Clinical Trial Recruitment Considerations for 2015

January 21, 2015
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As a time of reflection, a new year affords clinical trial recruiters the opportunity to look back on what worked well in 2014, and ponder what lies ahead for 2015. Here are some points that will need to be taken into consideration when thinking about strategy changes for the upcoming year:Clinical Trial Recruitment in 2015

As a time of reflection, a new year affords clinical trial recruiters the opportunity to look back on what worked well in 2014, and ponder what lies ahead for 2015. Here are some points that will need to be taken into consideration when thinking about strategy changes for the upcoming year:Clinical Trial Recruitment in 2015

  • Falling Recruitment Rates Require New Strategies: Clinical trials have suffered an alarming drop in recruitment rates for many reasons. Some trials never get off the ground, while others languish with too few participants or high drop-out rates. Recruiters will have to increase efforts and ramp up their creativity to develop new strategies for attracting the necessary number of participants and motivating them to stay engaged through the completion of the trial. In clinical trials for Parkinson’s Disease, the Michael J. Fox Foundation is taking new steps to improve patient participation. In 2010 the Foundation decided to prioritize outreach and education about the role patients play in research. Their work enabled the Parkinson‘s Progression Markers Initiative (PPMI) to successfully recruit 400 early-stage unmedicated patients and 200 age- and gender-matched controls for a five year study.

  • Even Older Demographics are Becoming More Internet Savvy: Many clinical trials target diseases that affect older populations, thus requiring different recruitment strategies. While it was traditionally felt that newspapers or radio advertisements were the most effective ways of finding older participants, a 2012 survey by the Pew Research Center may change that way of thinking. It found that more than half of those adults aged 65 or older were now internet users. Over 77% already have a cell phone, and smart phone usage is surely going to become more integrated into their lives as well. The use of these media to attract a wider pool of eligible participants must be part of any recruitment strategy.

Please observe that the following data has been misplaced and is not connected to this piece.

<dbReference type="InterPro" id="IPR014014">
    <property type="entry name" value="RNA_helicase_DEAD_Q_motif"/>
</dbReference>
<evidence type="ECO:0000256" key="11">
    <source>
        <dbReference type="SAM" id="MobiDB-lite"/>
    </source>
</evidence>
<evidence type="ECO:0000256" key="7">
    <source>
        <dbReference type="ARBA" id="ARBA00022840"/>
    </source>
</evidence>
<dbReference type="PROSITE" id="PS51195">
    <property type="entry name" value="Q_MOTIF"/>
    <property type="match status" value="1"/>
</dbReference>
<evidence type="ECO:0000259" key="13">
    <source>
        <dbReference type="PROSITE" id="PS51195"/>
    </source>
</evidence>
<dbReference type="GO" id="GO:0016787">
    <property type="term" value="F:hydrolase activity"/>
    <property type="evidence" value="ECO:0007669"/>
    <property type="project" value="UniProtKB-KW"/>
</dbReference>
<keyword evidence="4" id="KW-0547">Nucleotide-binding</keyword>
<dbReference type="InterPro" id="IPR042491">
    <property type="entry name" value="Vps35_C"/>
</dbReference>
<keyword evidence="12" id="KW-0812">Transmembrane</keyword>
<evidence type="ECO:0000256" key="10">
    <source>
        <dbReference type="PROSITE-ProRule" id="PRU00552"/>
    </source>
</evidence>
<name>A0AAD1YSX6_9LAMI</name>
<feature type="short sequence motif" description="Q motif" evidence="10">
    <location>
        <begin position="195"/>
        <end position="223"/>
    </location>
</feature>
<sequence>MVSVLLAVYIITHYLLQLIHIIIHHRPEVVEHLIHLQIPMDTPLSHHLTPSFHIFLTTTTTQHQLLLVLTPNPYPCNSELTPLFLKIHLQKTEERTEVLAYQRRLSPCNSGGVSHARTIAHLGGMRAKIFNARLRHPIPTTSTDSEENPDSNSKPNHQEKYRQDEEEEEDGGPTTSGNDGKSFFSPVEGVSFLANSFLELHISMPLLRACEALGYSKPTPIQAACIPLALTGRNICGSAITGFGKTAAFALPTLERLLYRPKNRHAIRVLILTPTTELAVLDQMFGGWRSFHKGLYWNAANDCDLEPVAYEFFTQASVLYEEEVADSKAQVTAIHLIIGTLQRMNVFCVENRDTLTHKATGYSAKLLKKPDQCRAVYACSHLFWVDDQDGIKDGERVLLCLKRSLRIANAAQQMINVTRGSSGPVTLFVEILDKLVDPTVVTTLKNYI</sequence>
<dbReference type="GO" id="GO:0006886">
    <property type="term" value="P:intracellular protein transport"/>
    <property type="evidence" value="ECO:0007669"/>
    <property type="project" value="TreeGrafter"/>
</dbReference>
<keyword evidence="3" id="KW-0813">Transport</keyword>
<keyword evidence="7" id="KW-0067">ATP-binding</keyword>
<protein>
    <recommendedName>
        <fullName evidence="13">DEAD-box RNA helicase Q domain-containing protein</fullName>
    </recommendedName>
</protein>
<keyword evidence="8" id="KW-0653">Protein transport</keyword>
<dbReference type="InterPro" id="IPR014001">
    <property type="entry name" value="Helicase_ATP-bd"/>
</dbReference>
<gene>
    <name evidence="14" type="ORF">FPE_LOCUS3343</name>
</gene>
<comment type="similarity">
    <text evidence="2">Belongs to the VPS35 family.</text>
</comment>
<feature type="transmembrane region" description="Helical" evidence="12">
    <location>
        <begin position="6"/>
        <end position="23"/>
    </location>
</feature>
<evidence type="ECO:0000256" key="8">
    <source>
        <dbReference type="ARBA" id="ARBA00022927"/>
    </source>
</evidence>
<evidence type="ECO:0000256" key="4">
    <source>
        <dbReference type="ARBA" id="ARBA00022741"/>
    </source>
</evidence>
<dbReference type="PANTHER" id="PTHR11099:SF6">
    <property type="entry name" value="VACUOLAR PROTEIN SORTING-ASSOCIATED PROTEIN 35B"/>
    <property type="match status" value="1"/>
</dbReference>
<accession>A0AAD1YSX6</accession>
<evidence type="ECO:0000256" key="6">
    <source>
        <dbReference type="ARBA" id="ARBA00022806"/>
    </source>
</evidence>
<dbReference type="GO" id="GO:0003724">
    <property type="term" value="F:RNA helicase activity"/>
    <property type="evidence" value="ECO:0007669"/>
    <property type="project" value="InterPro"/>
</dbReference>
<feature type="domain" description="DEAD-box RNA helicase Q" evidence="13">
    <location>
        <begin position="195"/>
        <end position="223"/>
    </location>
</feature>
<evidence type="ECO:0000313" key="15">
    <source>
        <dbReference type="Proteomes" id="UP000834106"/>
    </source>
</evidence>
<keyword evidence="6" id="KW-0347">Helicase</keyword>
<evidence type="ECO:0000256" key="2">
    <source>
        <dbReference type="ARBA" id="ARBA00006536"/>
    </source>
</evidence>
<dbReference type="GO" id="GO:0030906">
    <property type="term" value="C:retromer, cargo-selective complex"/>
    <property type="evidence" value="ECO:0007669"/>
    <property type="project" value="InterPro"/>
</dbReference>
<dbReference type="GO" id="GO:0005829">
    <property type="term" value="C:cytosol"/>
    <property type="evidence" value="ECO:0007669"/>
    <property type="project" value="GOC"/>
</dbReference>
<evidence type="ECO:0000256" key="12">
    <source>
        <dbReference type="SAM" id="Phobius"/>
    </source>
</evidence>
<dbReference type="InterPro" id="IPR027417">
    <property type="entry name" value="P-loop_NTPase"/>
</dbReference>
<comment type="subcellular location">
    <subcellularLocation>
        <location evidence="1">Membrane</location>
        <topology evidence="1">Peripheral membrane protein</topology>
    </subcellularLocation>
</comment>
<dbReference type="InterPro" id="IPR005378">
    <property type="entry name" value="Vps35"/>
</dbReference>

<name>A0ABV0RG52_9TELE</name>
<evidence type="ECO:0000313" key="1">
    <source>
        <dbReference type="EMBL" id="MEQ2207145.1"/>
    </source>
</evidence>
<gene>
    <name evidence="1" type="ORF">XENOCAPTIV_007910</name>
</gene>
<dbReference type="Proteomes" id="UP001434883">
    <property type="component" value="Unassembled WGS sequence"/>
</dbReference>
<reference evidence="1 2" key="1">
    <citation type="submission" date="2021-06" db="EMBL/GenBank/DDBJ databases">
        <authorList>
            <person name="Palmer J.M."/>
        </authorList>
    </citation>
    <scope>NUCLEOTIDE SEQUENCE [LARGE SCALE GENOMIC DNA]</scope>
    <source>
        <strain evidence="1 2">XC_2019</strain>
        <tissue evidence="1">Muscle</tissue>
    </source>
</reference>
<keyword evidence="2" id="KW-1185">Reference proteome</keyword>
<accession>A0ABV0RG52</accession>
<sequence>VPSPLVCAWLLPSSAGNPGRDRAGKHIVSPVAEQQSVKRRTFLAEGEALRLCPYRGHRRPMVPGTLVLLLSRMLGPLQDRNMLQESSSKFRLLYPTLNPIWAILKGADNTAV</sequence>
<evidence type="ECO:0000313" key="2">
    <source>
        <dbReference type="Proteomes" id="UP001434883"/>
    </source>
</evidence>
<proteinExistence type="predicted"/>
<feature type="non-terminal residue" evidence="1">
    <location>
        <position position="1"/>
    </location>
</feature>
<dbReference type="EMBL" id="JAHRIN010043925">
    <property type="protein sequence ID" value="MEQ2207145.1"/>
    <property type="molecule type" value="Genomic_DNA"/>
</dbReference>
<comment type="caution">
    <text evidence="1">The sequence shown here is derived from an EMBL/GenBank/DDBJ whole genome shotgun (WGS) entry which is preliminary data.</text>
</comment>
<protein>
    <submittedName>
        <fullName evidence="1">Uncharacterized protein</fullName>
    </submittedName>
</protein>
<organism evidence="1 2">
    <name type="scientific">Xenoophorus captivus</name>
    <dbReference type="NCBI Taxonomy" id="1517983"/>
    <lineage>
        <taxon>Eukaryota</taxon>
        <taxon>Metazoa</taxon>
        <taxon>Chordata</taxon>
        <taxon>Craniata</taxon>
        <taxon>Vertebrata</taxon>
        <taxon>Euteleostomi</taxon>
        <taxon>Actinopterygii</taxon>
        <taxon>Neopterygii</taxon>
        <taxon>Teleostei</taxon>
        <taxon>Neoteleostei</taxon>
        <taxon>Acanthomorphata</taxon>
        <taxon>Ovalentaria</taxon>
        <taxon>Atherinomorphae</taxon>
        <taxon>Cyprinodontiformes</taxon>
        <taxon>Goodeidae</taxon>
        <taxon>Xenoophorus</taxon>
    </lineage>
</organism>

• Patient-Centric Recruitment Will Demand More Attention: Because there are so many social networks and virtual communities now taking over the internet, clinical trial recruiters will have to find new ways to become part of the conversation. They should strive to uncover opportunities to connect with patients who are already online and communicate the benefits of their particular trial. A study of the role of social media in recruiting for clinical trials in pregnancy showed that recruitment through social media resulted in a substantial increase. The authors strongly recommended using online social media platforms to improve patient recruitment rates, maximize recruitment efficiency, and increase cost-effectiveness in clinical studies.

In short, 2015 will likely be a year of drastic change in recruiting strategies for clinical trials. Data-driven, performance-based online marketing strategies will need to supplant traditional advertising methodologies to catch the attention of the digitally-engaged public. Clinical trial recruiters will want to learn how to create search engine strategies that hit home with a target audience and drive traffic to dynamic websites that convert leads into trial participants. It can be a challenge, but it can also be an exciting new day for clinical trial recruitment.

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